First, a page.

04 June 2011

The lithium Polymer battery

The lithium Polymer battery

Structure of Lithium Polymer battery

The cell consists of positive electrode plate, negative electrode plate and separator.
The positive and negative electrode plates are housed in Al foil pouch.

 Lithium Polymer Battery

The lithium-polymer differentiates itself from conventional battery systems in the type of electrolyte used. The original design, dating back to the 1970s, uses a dry solid polymer electrolyte. This electrolyte resembles a plastic-like film that does not conduct electricity but allows ions exchange (electrically charged atoms or groups of atoms). The polymer electrolyte replaces the traditional porous separator, which is soaked with electrolyte.

The dry polymer design offers simplifications with respect to fabrication, ruggedness, safety and thin-profile geometry. With a cell thickness measuring as little as one millimeter (0.039 inches), equipment designers are left to their own imagination in terms of form, shape and size.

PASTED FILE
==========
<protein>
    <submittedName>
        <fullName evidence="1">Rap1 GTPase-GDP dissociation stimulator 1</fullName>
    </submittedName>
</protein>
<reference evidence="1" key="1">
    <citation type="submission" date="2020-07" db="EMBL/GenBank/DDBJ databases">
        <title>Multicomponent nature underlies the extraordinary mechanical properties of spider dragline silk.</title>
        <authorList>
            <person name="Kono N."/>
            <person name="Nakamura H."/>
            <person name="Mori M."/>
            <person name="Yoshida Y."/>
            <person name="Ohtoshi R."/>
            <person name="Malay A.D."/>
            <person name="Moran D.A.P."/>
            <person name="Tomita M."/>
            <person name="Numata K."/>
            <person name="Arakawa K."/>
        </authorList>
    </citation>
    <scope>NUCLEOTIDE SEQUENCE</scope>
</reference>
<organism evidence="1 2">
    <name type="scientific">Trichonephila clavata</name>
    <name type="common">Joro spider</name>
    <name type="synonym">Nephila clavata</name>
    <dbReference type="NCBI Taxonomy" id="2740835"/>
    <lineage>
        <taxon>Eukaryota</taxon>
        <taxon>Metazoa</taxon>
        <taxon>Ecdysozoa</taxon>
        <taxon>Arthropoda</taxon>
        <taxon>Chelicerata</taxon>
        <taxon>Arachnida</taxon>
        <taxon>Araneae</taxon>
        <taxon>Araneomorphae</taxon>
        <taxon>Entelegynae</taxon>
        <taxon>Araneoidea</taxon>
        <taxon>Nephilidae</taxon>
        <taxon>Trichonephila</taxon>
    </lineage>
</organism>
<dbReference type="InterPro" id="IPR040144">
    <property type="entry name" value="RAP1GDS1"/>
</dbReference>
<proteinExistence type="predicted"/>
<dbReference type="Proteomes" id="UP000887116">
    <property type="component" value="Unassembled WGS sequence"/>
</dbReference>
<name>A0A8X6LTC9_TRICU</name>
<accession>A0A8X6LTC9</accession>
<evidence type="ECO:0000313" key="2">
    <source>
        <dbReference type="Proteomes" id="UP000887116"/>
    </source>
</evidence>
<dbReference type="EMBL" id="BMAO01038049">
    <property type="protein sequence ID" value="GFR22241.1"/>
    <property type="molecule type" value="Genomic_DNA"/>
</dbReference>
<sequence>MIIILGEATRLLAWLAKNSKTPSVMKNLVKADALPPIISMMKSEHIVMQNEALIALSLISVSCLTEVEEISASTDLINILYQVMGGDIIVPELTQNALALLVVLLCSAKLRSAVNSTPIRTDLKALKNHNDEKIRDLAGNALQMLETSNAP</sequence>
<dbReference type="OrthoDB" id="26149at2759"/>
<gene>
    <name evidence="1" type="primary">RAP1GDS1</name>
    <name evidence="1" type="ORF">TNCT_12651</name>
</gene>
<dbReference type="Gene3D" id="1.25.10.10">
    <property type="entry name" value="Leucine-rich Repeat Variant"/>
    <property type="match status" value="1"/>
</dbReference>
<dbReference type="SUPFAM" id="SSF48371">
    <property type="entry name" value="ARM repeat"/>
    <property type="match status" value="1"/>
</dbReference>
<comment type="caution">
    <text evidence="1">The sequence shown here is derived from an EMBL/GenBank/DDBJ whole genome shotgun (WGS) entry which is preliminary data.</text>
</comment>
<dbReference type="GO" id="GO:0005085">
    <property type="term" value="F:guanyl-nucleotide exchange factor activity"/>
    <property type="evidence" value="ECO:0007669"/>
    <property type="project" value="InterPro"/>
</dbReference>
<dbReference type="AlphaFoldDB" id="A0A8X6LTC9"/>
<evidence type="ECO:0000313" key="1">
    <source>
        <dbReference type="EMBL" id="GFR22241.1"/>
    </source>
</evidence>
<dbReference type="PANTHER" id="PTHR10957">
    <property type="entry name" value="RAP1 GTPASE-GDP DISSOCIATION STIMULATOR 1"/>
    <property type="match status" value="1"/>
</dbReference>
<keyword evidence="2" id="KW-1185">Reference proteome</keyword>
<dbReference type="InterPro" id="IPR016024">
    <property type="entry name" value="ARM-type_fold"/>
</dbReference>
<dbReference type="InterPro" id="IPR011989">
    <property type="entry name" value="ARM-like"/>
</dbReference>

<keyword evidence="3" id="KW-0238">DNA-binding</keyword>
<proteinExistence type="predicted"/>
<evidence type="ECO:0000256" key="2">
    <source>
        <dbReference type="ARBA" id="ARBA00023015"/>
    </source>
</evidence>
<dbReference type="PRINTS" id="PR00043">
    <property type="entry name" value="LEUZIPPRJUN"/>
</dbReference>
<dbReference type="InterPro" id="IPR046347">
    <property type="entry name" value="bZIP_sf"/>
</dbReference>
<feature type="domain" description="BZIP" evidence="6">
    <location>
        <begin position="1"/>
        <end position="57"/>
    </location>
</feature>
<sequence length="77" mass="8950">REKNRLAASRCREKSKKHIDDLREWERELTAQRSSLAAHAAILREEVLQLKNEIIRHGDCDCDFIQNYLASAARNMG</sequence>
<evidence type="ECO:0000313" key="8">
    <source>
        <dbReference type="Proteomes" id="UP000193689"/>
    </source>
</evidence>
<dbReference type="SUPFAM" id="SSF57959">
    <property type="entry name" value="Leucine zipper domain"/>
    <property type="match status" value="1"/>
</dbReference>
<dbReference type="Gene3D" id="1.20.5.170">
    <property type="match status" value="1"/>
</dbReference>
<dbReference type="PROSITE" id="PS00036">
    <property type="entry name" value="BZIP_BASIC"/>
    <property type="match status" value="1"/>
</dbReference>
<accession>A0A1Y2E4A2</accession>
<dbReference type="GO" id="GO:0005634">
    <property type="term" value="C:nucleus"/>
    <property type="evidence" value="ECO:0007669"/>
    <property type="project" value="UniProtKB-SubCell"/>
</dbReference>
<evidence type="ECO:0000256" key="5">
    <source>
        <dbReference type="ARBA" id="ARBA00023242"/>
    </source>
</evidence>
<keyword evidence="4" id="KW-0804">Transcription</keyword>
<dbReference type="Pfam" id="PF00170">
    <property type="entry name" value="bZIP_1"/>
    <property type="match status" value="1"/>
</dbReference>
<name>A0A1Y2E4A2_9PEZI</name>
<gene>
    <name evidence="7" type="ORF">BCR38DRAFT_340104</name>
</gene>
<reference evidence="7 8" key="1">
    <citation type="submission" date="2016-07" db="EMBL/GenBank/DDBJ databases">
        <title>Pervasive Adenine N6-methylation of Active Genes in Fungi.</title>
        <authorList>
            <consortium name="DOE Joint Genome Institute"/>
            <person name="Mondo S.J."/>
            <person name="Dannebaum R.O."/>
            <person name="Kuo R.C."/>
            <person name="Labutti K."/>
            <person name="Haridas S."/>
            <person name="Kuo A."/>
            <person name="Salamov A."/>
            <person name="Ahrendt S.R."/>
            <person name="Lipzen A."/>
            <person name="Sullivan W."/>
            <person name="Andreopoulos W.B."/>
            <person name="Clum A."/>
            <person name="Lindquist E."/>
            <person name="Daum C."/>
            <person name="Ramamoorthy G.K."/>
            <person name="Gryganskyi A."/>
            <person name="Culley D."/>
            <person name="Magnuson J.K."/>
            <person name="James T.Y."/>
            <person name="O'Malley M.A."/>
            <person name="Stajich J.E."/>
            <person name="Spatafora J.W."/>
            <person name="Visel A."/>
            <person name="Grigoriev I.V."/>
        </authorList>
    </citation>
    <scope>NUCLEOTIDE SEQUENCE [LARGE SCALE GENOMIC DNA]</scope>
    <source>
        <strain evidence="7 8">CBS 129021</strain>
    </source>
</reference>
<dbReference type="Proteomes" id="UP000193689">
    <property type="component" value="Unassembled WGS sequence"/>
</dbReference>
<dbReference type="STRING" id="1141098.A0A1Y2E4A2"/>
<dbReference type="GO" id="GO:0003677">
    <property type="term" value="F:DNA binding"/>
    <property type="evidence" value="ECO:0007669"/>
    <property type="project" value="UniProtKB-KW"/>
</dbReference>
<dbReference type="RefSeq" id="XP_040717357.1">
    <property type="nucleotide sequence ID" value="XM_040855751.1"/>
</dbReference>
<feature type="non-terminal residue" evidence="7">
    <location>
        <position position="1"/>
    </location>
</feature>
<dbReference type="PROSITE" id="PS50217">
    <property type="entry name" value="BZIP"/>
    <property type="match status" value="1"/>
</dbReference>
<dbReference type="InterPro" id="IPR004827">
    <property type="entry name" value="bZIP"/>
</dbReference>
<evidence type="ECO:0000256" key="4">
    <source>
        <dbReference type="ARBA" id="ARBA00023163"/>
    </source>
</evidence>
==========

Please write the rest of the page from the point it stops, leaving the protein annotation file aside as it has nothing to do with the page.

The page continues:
Unfortunately, the dry lithium-polymer suffers from poor conductivity. The internal resistance is too high and cannot deliver the current bursts needed to power modern communication devices and spin up the hard drives of mobile computing equipment. Heating the cell to 60°C (140°F) and higher increases the conductivity, a requirement that is unsuitable for portable applications.

To compromise, some gelled electrolyte has been added. The commercial cells use a separator/ electrolyte membrane prepared from the same traditional porous polyethylene or polypropylene separator filled with a polymer, which gels upon filling with the liquid electrolyte. Thus the commercial lithium-ion polymer cells are very similar in chemistry and materials to their liquid electrolyte counter parts.

Lithium-ion-polymer has not caught on as quickly as some analysts had expected. Its superiority to other systems and low manufacturing costs has not been realized. No improvements in capacity gains are achieved - in fact, the capacity is slightly less than that of the standard lithium-ion battery. Lithium-ion-polymer finds its market niche in wafer-thin geometries, such as batteries for credit cards and other such applications.